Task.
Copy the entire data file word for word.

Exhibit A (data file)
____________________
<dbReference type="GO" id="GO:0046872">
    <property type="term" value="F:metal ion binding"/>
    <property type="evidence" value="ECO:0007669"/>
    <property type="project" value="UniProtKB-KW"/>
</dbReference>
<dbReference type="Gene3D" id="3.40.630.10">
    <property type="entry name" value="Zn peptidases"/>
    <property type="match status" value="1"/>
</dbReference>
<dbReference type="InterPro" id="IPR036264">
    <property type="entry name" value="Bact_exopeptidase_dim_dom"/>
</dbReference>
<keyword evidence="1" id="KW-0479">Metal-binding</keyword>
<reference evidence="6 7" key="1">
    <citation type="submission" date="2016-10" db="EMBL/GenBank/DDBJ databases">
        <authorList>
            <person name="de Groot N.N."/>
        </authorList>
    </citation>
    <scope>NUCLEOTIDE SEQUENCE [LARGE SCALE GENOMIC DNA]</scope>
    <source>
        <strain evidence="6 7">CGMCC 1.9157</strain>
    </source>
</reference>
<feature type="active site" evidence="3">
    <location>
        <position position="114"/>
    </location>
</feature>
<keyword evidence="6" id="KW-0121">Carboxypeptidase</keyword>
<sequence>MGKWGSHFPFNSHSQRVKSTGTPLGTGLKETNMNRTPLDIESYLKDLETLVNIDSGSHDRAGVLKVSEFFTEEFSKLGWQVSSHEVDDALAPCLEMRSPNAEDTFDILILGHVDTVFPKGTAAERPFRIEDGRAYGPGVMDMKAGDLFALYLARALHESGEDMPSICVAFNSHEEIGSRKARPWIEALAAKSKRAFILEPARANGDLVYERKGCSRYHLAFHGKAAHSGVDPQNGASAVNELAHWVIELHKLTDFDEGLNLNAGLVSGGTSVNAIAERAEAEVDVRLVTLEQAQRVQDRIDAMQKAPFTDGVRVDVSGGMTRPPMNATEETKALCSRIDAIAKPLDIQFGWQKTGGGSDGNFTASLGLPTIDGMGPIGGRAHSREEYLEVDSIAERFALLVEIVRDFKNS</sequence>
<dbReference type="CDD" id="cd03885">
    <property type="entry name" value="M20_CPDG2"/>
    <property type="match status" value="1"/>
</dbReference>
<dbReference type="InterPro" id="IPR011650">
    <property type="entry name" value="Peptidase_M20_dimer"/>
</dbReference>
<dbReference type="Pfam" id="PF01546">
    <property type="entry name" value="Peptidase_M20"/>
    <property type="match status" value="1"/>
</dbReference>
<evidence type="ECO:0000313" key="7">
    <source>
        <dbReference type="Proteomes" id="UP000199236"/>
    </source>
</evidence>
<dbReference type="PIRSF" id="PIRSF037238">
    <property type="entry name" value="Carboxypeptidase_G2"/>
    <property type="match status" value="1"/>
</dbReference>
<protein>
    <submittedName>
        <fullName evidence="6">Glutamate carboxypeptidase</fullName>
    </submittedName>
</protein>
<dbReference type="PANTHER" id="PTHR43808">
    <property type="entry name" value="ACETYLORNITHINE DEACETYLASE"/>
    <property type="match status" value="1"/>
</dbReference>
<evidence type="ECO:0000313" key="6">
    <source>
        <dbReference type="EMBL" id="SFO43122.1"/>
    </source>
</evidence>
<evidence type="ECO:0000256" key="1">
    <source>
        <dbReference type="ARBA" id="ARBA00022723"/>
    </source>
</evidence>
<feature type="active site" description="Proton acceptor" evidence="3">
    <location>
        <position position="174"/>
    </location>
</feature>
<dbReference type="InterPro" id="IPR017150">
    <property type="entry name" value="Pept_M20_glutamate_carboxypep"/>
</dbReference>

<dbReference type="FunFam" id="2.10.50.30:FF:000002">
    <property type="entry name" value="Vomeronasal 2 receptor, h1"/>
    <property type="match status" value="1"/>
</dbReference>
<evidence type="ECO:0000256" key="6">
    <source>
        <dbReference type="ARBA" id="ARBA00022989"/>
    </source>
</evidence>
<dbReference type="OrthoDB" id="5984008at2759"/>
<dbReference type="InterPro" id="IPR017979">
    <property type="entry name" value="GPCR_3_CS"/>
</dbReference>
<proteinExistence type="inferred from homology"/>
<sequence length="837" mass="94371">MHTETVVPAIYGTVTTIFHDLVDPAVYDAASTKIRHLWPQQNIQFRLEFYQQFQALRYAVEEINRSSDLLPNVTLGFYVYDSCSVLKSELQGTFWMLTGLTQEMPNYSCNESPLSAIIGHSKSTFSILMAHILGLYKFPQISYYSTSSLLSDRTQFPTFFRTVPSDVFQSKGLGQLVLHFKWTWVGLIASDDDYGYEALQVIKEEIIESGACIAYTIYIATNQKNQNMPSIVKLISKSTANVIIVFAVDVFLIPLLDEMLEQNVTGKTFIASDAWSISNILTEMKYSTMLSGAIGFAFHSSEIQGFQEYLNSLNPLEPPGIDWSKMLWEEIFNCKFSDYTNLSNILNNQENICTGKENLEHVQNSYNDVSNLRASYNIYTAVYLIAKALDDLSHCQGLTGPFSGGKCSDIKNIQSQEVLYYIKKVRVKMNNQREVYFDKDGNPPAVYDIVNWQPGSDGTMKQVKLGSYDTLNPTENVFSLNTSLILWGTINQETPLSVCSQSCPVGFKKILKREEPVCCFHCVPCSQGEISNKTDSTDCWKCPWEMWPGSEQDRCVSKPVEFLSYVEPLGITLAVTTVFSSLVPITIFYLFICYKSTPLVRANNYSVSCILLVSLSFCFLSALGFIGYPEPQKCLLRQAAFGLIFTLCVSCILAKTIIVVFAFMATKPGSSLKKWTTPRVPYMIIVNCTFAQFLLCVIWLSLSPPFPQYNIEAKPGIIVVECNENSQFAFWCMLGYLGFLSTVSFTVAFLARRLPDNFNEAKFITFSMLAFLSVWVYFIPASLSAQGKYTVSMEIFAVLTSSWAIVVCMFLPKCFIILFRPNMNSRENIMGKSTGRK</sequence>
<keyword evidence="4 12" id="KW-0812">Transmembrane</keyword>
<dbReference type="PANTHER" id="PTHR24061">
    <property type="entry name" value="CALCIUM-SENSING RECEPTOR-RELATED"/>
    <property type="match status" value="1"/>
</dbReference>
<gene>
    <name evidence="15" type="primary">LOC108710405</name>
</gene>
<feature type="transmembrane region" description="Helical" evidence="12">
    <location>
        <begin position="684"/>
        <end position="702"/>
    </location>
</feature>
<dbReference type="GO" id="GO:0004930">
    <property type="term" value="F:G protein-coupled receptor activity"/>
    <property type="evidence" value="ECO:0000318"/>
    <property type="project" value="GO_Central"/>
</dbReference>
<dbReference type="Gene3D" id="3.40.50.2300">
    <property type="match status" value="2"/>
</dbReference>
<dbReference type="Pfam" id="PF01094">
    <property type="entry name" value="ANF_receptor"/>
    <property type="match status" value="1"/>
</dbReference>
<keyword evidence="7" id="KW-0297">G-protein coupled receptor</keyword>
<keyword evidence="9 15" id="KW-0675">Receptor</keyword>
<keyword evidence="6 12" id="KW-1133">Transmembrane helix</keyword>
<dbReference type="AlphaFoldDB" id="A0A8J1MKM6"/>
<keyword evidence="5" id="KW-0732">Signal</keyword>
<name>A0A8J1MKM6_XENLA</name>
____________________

<dbReference type="GO" id="GO:0046872">
    <property type="term" value="F:metal ion binding"/>
    <property type="evidence" value="ECO:0007669"/>
    <property type="project" value="UniProtKB-KW"/>
</dbReference>
<dbReference type="Gene3D" id="3.40.630.10">
    <property type="entry name" value="Zn peptidases"/>
    <property type="match status" value="1"/>
</dbReference>
<dbReference type="InterPro" id="IPR036264">
    <property type="entry name" value="Bact_exopeptidase_dim_dom"/>
</dbReference>
<keyword evidence="1" id="KW-0479">Metal-binding</keyword>
<reference evidence="6 7" key="1">
    <citation type="submission" date="2016-10" db="EMBL/GenBank/DDBJ databases">
        <authorList>
            <person name="de Groot N.N."/>
        </authorList>
    </citation>
    <scope>NUCLEOTIDE SEQUENCE [LARGE SCALE GENOMIC DNA]</scope>
    <source>
        <strain evidence="6 7">CGMCC 1.9157</strain>
    </source>
</reference>
<feature type="active site" evidence="3">
    <location>
        <position position="114"/>
    </location>
</feature>
<keyword evidence="6" id="KW-0121">Carboxypeptidase</keyword>
<sequence>MGKWGSHFPFNSHSQRVKSTGTPLGTGLKETNMNRTPLDIESYLKDLETLVNIDSGSHDRAGVLKVSEFFTEEFSKLGWQVSSHEVDDALAPCLEMRSPNAEDTFDILILGHVDTVFPKGTAAERPFRIEDGRAYGPGVMDMKAGDLFALYLARALHESGEDMPSICVAFNSHEEIGSRKARPWIEALAAKSKRAFILEPARANGDLVYERKGCSRYHLAFHGKAAHSGVDPQNGASAVNELAHWVIELHKLTDFDEGLNLNAGLVSGGTSVNAIAERAEAEVDVRLVTLEQAQRVQDRIDAMQKAPFTDGVRVDVSGGMTRPPMNATEETKALCSRIDAIAKPLDIQFGWQKTGGGSDGNFTASLGLPTIDGMGPIGGRAHSREEYLEVDSIAERFALLVEIVRDFKNS</sequence>
<dbReference type="CDD" id="cd03885">
    <property type="entry name" value="M20_CPDG2"/>
    <property type="match status" value="1"/>
</dbReference>
<dbReference type="InterPro" id="IPR011650">
    <property type="entry name" value="Peptidase_M20_dimer"/>
</dbReference>
<dbReference type="Pfam" id="PF01546">
    <property type="entry name" value="Peptidase_M20"/>
    <property type="match status" value="1"/>
</dbReference>
<evidence type="ECO:0000313" key="7">
    <source>
        <dbReference type="Proteomes" id="UP000199236"/>
    </source>
</evidence>
<dbReference type="PIRSF" id="PIRSF037238">
    <property type="entry name" value="Carboxypeptidase_G2"/>
    <property type="match status" value="1"/>
</dbReference>
<protein>
    <submittedName>
        <fullName evidence="6">Glutamate carboxypeptidase</fullName>
    </submittedName>
</protein>
<dbReference type="PANTHER" id="PTHR43808">
    <property type="entry name" value="ACETYLORNITHINE DEACETYLASE"/>
    <property type="match status" value="1"/>
</dbReference>
<evidence type="ECO:0000313" key="6">
    <source>
        <dbReference type="EMBL" id="SFO43122.1"/>
    </source>
</evidence>
<evidence type="ECO:0000256" key="1">
    <source>
        <dbReference type="ARBA" id="ARBA00022723"/>
    </source>
</evidence>
<feature type="active site" description="Proton acceptor" evidence="3">
    <location>
        <position position="174"/>
    </location>
</feature>
<dbReference type="InterPro" id="IPR017150">
    <property type="entry name" value="Pept_M20_glutamate_carboxypep"/>
</dbReference>

<dbReference type="FunFam" id="2.10.50.30:FF:000002">
    <property type="entry name" value="Vomeronasal 2 receptor, h1"/>
    <property type="match status" value="1"/>
</dbReference>
<evidence type="ECO:0000256" key="6">
    <source>
        <dbReference type="ARBA" id="ARBA00022989"/>
    </source>
</evidence>
<dbReference type="OrthoDB" id="5984008at2759"/>
<dbReference type="InterPro" id="IPR017979">
    <property type="entry name" value="GPCR_3_CS"/>
</dbReference>
<proteinExistence type="inferred from homology"/>
<sequence length="837" mass="94371">MHTETVVPAIYGTVTTIFHDLVDPAVYDAASTKIRHLWPQQNIQFRLEFYQQFQALRYAVEEINRSSDLLPNVTLGFYVYDSCSVLKSELQGTFWMLTGLTQEMPNYSCNESPLSAIIGHSKSTFSILMAHILGLYKFPQISYYSTSSLLSDRTQFPTFFRTVPSDVFQSKGLGQLVLHFKWTWVGLIASDDDYGYEALQVIKEEIIESGACIAYTIYIATNQKNQNMPSIVKLISKSTANVIIVFAVDVFLIPLLDEMLEQNVTGKTFIASDAWSISNILTEMKYSTMLSGAIGFAFHSSEIQGFQEYLNSLNPLEPPGIDWSKMLWEEIFNCKFSDYTNLSNILNNQENICTGKENLEHVQNSYNDVSNLRASYNIYTAVYLIAKALDDLSHCQGLTGPFSGGKCSDIKNIQSQEVLYYIKKVRVKMNNQREVYFDKDGNPPAVYDIVNWQPGSDGTMKQVKLGSYDTLNPTENVFSLNTSLILWGTINQETPLSVCSQSCPVGFKKILKREEPVCCFHCVPCSQGEISNKTDSTDCWKCPWEMWPGSEQDRCVSKPVEFLSYVEPLGITLAVTTVFSSLVPITIFYLFICYKSTPLVRANNYSVSCILLVSLSFCFLSALGFIGYPEPQKCLLRQAAFGLIFTLCVSCILAKTIIVVFAFMATKPGSSLKKWTTPRVPYMIIVNCTFAQFLLCVIWLSLSPPFPQYNIEAKPGIIVVECNENSQFAFWCMLGYLGFLSTVSFTVAFLARRLPDNFNEAKFITFSMLAFLSVWVYFIPASLSAQGKYTVSMEIFAVLTSSWAIVVCMFLPKCFIILFRPNMNSRENIMGKSTGRK</sequence>
<keyword evidence="4 12" id="KW-0812">Transmembrane</keyword>
<dbReference type="PANTHER" id="PTHR24061">
    <property type="entry name" value="CALCIUM-SENSING RECEPTOR-RELATED"/>
    <property type="match status" value="1"/>
</dbReference>
<gene>
    <name evidence="15" type="primary">LOC108710405</name>
</gene>
<feature type="transmembrane region" description="Helical" evidence="12">
    <location>
        <begin position="684"/>
        <end position="702"/>
    </location>
</feature>
<dbReference type="GO" id="GO:0004930">
    <property type="term" value="F:G protein-coupled receptor activity"/>
    <property type="evidence" value="ECO:0000318"/>
    <property type="project" value="GO_Central"/>
</dbReference>
<dbReference type="Gene3D" id="3.40.50.2300">
    <property type="match status" value="2"/>
</dbReference>
<dbReference type="Pfam" id="PF01094">
    <property type="entry name" value="ANF_receptor"/>
    <property type="match status" value="1"/>
</dbReference>
<keyword evidence="7" id="KW-0297">G-protein coupled receptor</keyword>
<keyword evidence="9 15" id="KW-0675">Receptor</keyword>
<keyword evidence="6 12" id="KW-1133">Transmembrane helix</keyword>
<dbReference type="AlphaFoldDB" id="A0A8J1MKM6"/>
<keyword evidence="5" id="KW-0732">Signal</keyword>
<name>A0A8J1MKM6_XENLA</name>